San Diego Convention Center
San Diego, California, United States
28 August - 1 September 2016
Conference OP201
Building-Integrated Photovoltaic and Concentrator Systems for Solar Energy Applications 2016
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Abstract Due:
8 February 2016

Author Notification:
25 April 2016

Manuscript Due Date:
1 August 2016

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Conference Chairs
  • Adam P. Plesniak, Arzon Solar, LLC (United States)
  • Andru J. Prescod, SunShot Initiative, U.S. Dept. of Energy (United States), ManTech International Corp. (United States)

Program Committee
Call for
Building Integrated Photovoltaics (BIPV), Concentrating Photovoltaics (CPV) and Concentrating Solar Power (CSP) are areas of solar energy research and development (R&D) that are rapidly evolving and attracting a high level of interest and innovation. These markets often attract nontraditional Si PV technologies such as innovated building integrated designs for BIPV and technology using lenses or mirrors to concentrate sunlight from a large area onto small high-efficiency solar cells or thermal receivers for CPV / CSP.

BIPV, compared to traditional roof mounted Si PV aims to integrate in function and form the PV elements into the building structure or envelope. This can often achieve higher levels of performance, integration with other building systems and aesthetics. The following topics on BIPV are of interest:
  • Highly integrated BIPV research / technology
  • BIPV product advances in engineering and design
  • Optics used in BIPV research / technology
  • Cutting edge BIPV projects / operations
  • Integrated BIPV / energy efficiency technology
  • Integrated BIPV / storage technology.
CPV, compared to non-concentrating photovoltaics, allows the area of the solar cells to be reduced by the concentration ratio, offering a significant reduction in the cost of the photovoltaic system for which the solar cell is one of the most expensive components. The system design of CPV is highly dependent on the concentration ratio. High-concentration systems usually incorporate high-efficiency multijunction solar cells and track the sun, typically on a 2-axis tracker. The use of a tracker usually makes high-concentration CPV primarily compatible with large-scale utility installations. Low-concentration systems, with concentrations less than 10 suns, usually use silicon or thin film technology that do not require trackers and thus are conducive to both roof-top and commercial applications. The following topics on CPV are of interest:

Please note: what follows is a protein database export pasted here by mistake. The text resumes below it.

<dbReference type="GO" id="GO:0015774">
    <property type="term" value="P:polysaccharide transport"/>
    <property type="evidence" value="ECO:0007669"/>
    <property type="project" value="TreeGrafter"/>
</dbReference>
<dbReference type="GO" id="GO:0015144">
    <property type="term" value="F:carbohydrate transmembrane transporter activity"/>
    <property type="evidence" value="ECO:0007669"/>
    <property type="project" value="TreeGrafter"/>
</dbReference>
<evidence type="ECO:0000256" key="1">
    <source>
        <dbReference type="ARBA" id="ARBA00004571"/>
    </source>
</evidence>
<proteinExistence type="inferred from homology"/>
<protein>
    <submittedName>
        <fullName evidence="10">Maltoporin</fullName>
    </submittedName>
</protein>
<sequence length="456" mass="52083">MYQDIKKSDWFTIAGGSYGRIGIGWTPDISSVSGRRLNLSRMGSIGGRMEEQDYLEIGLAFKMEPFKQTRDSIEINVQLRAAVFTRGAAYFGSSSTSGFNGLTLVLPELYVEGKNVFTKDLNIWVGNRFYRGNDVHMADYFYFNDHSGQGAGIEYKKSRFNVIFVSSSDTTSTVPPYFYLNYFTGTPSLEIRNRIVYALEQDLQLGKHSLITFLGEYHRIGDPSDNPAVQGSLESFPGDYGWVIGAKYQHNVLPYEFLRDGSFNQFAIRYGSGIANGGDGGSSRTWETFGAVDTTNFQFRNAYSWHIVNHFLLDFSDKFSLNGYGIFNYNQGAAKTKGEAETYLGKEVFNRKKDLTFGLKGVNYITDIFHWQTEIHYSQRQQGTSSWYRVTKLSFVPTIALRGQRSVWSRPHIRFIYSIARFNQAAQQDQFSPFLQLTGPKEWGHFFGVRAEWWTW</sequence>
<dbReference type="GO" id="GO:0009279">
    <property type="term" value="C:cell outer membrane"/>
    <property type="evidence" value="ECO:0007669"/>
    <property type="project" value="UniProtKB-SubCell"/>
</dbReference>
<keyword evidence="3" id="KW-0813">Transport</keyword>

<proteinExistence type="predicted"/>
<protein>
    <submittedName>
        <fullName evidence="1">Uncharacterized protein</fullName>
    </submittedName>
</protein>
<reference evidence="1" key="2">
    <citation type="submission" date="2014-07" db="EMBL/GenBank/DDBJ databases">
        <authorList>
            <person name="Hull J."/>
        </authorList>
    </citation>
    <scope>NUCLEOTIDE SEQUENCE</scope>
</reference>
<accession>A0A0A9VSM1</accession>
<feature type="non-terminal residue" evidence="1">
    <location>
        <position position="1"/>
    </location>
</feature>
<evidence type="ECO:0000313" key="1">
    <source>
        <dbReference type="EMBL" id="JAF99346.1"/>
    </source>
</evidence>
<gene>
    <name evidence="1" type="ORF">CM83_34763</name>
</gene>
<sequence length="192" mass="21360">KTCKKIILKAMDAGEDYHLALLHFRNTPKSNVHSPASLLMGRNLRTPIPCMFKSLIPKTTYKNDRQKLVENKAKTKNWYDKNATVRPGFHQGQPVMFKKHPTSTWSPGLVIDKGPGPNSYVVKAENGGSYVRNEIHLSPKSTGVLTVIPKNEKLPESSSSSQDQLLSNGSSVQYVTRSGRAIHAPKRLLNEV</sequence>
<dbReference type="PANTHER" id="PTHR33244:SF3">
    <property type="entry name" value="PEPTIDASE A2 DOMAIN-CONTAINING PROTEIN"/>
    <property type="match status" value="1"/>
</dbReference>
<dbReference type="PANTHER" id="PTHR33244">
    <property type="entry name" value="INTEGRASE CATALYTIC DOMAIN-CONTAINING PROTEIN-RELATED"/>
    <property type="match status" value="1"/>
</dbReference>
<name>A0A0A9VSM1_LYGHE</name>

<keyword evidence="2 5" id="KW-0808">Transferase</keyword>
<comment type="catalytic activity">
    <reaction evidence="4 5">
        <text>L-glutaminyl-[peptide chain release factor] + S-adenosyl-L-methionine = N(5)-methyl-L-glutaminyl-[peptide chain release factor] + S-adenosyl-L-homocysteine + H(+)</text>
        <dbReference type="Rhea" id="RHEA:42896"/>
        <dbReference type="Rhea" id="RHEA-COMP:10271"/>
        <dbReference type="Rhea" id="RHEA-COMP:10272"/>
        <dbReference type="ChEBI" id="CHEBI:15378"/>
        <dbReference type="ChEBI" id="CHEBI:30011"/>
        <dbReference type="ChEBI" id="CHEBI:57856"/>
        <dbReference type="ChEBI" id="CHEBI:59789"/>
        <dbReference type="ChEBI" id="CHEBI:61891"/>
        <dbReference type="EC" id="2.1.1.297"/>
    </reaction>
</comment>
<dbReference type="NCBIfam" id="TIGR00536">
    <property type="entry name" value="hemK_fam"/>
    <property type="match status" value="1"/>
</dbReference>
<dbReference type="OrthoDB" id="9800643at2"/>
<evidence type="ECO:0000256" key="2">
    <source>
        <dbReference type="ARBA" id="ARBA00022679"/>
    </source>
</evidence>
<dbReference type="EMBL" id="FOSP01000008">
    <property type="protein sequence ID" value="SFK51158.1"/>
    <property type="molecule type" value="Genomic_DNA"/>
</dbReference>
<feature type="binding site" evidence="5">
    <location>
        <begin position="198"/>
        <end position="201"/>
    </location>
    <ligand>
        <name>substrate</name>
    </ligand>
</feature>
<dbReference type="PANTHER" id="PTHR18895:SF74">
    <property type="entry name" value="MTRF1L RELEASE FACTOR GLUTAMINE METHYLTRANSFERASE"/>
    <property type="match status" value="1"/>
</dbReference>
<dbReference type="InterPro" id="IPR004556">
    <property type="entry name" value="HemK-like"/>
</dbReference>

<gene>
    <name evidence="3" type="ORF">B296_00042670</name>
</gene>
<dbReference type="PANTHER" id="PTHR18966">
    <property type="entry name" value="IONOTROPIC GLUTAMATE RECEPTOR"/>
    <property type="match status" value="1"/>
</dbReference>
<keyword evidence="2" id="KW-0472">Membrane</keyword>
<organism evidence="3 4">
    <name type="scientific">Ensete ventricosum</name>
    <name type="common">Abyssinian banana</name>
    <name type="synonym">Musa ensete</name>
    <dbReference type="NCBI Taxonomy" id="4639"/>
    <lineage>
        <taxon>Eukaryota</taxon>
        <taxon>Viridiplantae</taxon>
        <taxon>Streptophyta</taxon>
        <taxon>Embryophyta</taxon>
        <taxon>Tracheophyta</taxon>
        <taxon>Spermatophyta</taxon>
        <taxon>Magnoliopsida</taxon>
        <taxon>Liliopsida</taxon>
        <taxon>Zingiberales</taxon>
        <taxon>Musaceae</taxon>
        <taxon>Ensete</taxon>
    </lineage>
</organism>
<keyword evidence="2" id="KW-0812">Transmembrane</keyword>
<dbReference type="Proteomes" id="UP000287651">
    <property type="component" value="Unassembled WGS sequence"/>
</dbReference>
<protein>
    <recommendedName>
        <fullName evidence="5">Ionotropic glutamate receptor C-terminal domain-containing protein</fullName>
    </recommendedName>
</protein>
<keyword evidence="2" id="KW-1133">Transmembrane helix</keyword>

• high and low concentrating optics
  • fluorescent / luminescent / daylighting optics
  • holographic concentrator optics
  • spectrum splitting concentrators
  • optimizing integration between optics and solar cells.
CSP conventionally uses mirrors to reflect sun’s radiation to a receiver where it is converted into high-temperature heat, which generates electricity through a turbine. Transformative concepts in the area of collectors and receivers for CSP with the potential to achieve low cost and high efficiency goals may include:
  • novel cost-effective materials and designs for collectors that can be rapidly assembled and installed, have high optical performance (≤ 4.0 mrad pointing accuracy and ≥ 95% weighted spectral reflectivity) while maintaining sufficient flux. Potential technologies include: high-quality optics, ultra-low-cost collectors, material-efficient structures, snap-in-place facets, lenses/membranes, GRIN, waveguides, collector pods, passive tracking, fluidics, photo-responsive materials, etc.
  • novel cost-effective receiver materials and selective coatings enabling reliable high-temperature operation (heat transfer fluid exit temperature ≥ 650°C) and high thermal efficiencies ≥ 90%.
  • non-imaging approaches to collection and their viable coupling with receivers that meet the optical and thermal requirements above.
Topics of General Interest in BIPV, CPV and CSP:
  • conclusions, analysis, and methods of analysis with regards to real world performance data of concentrator systems and power plants
  • manufacturability of advanced optics for low and high concentration
  • optical losses including illumination non-uniformity, chromatic aberrations, and reliability issues
  • materials development and design of primary and secondary optics
  • development, modeling, and reliability of solar cell receiver (including cell protection, mounting and interconnect bonding, heat sinking, and thermal management)
  • balance of systems (BOS) development and integration.
To help reach these goals, this conference on “BIPV and Concentrator Systems for Solar Energy Applications” focuses on increased efficiency/performance, reduced manufacturing cost per unit area, lessons learned and analysis of real world performance data, and verified reliability for BIPV, CPV and CSP systems. These targets present many challenges and opportunities to researchers from academia, national laboratories and industry alike. This conference aims to showcase the latest developments and research solutions to enable BIPV, CPV and CSP to achieve the cost, efficiency and performance goals. Authors are invited to contribute technical papers on research advances and innovative solutions toward these technical targets, to be considered for oral presentation and publication in the proceedings volume.

Authors are invited to submit an original manuscript to the Journal of Photonics for Energy, which is now covered by all major indexes and Journal Citation Reports.
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